Since March 2018 Gill, 33, has worked for Forestry and Land Scotland (FLS) and is currently a visitor services supervisor in the Queen Elizabeth Forest park.

After finishing her SVQ in 2016 she worked as a seasonal ranger with LLTNPA, then for FLS’s predecessor, Forestry Commission Scotland, focusing on visitor engagement and recreation maintenance, including path management.

She’s since completed a distance-learning HNC in countryside and environmental management and says her SVQ with OATS was a major factor in boosting her progress and confidence.

“It helped me to get a thorough understanding of many different and varied career options within land management. Having the opportunity to test the water with these placements helped me to find where my strengths lie,” she said.

During her SVQ Gill, from Balfron in Stirlingshire, was runner-up in an award scheme for trainees in environmental conservation, and was asked to be a part of an event to encourage more women into land-based careers.

+ In Business: Ryan Hamilton

Ryan Hamilton has gone from being a call-centre worker to running his own environmental contractor firm, thanks to the SVQ level 2 training course with OATS.

After taking the course in 2015 he is working full-time on hills such as Beinn Vane in Arrochar, and employing six people.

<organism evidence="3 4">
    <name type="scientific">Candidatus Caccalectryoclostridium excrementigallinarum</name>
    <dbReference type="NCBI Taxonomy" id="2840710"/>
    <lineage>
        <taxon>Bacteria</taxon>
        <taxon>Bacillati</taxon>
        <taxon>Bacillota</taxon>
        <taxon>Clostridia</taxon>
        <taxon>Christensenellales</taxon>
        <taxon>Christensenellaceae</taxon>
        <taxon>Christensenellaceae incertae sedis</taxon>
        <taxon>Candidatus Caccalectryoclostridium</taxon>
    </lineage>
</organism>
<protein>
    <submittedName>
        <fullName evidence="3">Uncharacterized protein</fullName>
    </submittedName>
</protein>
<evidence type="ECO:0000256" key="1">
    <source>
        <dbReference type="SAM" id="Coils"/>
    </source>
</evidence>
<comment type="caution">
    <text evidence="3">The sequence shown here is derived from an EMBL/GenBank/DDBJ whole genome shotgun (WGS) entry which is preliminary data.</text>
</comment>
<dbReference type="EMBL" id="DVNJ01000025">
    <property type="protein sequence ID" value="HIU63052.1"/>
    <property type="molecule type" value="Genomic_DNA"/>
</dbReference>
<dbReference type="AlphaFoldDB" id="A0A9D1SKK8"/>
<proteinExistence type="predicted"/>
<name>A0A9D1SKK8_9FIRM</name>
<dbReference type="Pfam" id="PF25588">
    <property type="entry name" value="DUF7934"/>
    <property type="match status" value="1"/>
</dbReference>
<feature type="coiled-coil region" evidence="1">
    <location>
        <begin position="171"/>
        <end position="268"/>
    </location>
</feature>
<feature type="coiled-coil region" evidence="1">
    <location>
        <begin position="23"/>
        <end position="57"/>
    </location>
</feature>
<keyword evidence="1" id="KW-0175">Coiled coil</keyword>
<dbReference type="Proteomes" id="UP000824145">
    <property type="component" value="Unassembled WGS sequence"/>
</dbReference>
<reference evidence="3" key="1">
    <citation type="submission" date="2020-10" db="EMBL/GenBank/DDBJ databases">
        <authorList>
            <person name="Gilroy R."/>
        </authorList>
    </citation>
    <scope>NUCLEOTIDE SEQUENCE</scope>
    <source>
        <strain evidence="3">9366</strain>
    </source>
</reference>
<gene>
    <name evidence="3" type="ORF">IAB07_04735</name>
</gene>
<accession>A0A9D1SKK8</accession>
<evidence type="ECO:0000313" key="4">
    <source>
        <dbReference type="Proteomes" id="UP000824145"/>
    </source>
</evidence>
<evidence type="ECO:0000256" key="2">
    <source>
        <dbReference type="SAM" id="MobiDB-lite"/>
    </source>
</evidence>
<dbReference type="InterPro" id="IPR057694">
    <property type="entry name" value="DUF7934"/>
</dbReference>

Ryan worked for other contractors for a year after finishing his SVQ, then took the plunge and set up his own business. It has delivered contracts for OATS’s The Mountains and the People project (TMTP), the Nevis Partnership, Forestry Commission Scotland, RSPB and Scottish Wildlife Trust.

“I’ve never been short of ambition,” he said. “Once I’d found the right path I knew I wanted to set up my own company in this industry. Through the skills I learned on the course and working with other path teams I believed I had more to offer.”

Ryan has taken on other OATS SVQ trainees and says the course provided him with “great opportunities” and the chance to develop personal interests.

He loves working with TMTP volunteers, “people with a love of their local area and who value mountains”.

And his experience has rekindled his own love of the outdoors. Ryan, 34, from Tighnabruaich in Cowal, was a country lover when he was younger but had “slipped away from it.”

“The course relit my imagination to go and do it … I have really fallen back in love with the mountains and the outdoors in the last four years,” he said.

For a first-hand account of life as a trainee check out The Mountains and Me blog  produced by Gill Walker, one of our 2016 Lomond trainees and have a look at the video below made under our old name, Cairngorms Outdoor Access Trust.

Lots of training videos can be found on Vimeo – https://vimeo.com/user62076747/videos